The trailer for World Trade Center went up this week. You can take a gander at it here. I'm wondering, after watching the trailer, how the movie will continue to be interesting after the two policemen characters, played by Nicholas Cage and Michael Pena, have been buried in WTC rubble. And if 3/4 of the movie take place before the towers fall, than won't the majority of the film just be a big-budget recreation of the terrible events of that day? What's the point of that? Will that be cathartic? Will we be edified by unique insights into the meaning of that day? I kind of doubt it. Oliver Stone, who directed the movie, has said it's not a political film. How do you make a film about that day that's not political in some way? Or better question: why bother?
I think it'll be many years before the pain of that day recedes from the collective unconscious enough so that a clear-eyed retelling of what happened can be made. I don't know. It seems like the filmmakers of these first few 9/11 films (World Trade this August and United93 before it) are all operating in this hyper-politicized atmosphere that seems to demand their films be apolitical. In essence, don't make the film you want to make, make the film you think will offend the fewest number of people. Only a cold, clinical retelling of facts will do. I don't think you get to art that way.
I guess these films that tell the stories of the regular people who were directly and personally confronted with the horrors of that day have their place -- triumph of the human spirit and all of that -- but I'm really feeling that these big-budget Lifetime movies are a waste of celluloid. What does Paul Greengrass (the director of United93) think of what happened that day? What does Oliver Stone think of what happened on that day? What do they think of all that came after? It's like they're just lifting the most gripping sections from the 9/11 Commission Report, sprinkling in some authentic-sounding dialogue, and then filming them for entertainment value. I think the story of September 11th is much broader than what happened with those four airplanes on that Tuesday morning, and to concentrate so doggedly on the planes and the buildings to the exclusion of all else, is disappointing. I'm probably getting into Bob Dole territory here by talking about movies I haven't seen, but I guess that even without seeing the films, just seeing trailers and reading reviews, I can see that these movies aren't the 9/11 movies I want to see. I'm guessing they probably won't be making those for awhile.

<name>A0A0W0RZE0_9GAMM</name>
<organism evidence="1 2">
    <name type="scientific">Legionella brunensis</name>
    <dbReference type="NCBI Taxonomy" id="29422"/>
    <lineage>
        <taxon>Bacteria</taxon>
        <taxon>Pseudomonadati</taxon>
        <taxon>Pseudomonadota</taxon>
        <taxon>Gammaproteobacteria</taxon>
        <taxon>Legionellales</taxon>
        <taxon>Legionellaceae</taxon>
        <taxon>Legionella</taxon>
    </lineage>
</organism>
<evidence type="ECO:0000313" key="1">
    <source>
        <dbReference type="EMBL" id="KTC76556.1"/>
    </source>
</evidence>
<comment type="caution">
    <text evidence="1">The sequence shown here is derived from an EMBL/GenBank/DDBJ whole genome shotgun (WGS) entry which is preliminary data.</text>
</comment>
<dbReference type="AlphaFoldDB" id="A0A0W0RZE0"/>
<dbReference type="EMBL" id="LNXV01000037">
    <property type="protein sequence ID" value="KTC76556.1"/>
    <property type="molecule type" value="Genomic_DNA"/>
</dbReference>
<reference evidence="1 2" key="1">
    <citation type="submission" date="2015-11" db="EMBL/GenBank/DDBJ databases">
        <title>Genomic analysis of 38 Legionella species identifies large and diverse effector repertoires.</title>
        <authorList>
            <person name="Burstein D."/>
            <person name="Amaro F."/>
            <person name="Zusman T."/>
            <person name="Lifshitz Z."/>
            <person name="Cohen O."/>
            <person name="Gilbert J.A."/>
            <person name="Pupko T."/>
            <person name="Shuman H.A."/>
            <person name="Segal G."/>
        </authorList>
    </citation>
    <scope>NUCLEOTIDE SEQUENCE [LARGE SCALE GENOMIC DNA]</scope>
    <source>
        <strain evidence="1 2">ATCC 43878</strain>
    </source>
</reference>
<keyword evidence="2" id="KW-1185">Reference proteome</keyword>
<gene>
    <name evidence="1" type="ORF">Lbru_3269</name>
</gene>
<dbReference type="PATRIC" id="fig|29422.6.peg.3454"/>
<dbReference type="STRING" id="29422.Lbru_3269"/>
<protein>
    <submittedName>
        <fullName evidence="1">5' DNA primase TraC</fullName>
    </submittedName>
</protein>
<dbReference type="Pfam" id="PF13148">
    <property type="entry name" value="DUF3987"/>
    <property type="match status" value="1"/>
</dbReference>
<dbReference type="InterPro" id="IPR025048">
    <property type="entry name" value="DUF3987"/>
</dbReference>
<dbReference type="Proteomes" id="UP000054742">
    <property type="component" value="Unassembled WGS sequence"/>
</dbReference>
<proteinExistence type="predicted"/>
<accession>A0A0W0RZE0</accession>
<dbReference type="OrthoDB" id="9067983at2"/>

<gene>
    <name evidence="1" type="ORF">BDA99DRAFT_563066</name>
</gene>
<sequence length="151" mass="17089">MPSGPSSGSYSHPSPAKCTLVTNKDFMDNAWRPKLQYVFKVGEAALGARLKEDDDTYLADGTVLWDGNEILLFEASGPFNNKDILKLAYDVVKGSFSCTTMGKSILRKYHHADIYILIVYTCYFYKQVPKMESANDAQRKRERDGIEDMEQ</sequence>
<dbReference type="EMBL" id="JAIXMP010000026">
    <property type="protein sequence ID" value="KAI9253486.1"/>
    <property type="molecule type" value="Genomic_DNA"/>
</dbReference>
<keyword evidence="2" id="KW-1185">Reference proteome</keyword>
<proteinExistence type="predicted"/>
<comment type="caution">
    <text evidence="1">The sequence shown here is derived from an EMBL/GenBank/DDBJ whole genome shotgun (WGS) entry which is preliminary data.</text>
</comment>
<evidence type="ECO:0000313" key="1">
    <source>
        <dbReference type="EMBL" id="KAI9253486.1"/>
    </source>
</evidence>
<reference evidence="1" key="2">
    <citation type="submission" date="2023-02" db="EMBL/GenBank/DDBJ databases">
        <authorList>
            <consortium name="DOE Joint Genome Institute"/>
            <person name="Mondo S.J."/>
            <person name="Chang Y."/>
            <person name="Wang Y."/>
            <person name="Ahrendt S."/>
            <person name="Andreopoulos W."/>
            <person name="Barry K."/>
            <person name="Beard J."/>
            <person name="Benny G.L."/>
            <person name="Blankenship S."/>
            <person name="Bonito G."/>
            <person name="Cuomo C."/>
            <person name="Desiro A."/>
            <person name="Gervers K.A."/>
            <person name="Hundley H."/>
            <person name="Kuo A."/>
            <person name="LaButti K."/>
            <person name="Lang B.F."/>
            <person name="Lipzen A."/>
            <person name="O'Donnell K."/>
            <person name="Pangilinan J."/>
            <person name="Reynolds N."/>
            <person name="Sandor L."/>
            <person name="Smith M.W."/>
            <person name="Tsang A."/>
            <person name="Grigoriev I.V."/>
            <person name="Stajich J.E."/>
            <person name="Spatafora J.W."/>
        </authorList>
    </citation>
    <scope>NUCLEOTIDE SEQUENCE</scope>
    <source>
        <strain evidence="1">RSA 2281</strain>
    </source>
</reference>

Okay. Enough self-righteousness. Have a sweet weekend.